That being said, most virtual meetings taking place on Parliament Hill these days are held via videoconferencing, namely through the Zoom platform. Interpreters work from a booth on Parliament Hill, one interpreter per booth (as per social distancing rules), with a technician on site, and the Zoom platform is linked up to a regular interpreting console. Monitors are set up so that interpreters can see the speaker. With the proper equipment being used, this setup could very well be ISO-compliant, and provide good sound quality to both participants and interpreters. But as you may have guessed, this is not always the case. Despite the fact that Members of Parliament have been provided with a headset with an integrated microphone, not all of them are using it. Sadly, the model that was sent is not ISO-compliant, something that can still be remedied. It should be noted however, that intensive education efforts have significantly increased the number of MPs using the headset. The major problem lies with witnesses, who are not at the moment being sent one, although they actually have more air time than MPs. Witnesses are strongly encouraged to get a hold of one by their own means, but they do not always use one for numerous reasons, either because they couldn’t find one, or simply do not understand the impact of not using one. Some participants might think that their laptop built-in microphone is very good. Afterall, that’s what they use for all of their videoconferences since the beginning of the crisis and nobody has ever complained. Or they might think a proper headset is preferable, but that earbuds with an in-line microphone is a perfectly acceptable solution. However, this latter piece of equipment has proven quite unreliable, due to the fact that the in-line microphone is just too far away from the mouth and often rubs against the participant’s shirt, making it very difficult for interpreters to hear the speaker clearly. Also, some participants tend to be fidgeting with the microphone, thus producing very unpleasant sounds that will cover the speaker’s voice at sometimes crucial moments of their speech. All this to say that participants using this type of earphones often need to be reminded to hold the microphone directly in front of their mouth, but after a few reminders, the chair of the meeting might be hesitant to remind them yet again.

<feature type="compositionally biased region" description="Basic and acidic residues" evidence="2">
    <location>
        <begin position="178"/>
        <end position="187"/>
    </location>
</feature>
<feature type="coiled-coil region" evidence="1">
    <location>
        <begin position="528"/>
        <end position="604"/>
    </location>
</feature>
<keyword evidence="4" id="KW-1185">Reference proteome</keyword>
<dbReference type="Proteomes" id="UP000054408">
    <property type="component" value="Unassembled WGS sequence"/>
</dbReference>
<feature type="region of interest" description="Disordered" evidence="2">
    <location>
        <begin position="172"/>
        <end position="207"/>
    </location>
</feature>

Similarly, most participants believe that a wifi connection is a perfectly acceptable option. Once again, that is what they have been using for at least the past ten years, and it has always worked perfectly fine. A cabled Internet connection is often seen as a technology of the past, reminiscent of dial-up connections. However, wifi often leads to choppy sound. The interpreters themselves might think the sound is acceptable, until a word gets eaten up by the wifi connection and he or she is suddenly left wondering if the speaker actually said can or can’t, symptomatic or asymtomatic. A very tricky choice to make! A cabled internet connection provides a much more stable and continuous sound, not to mention that cabled connections are a lot more secure than wifi, a crucial factor when the proceedings are highly confidential.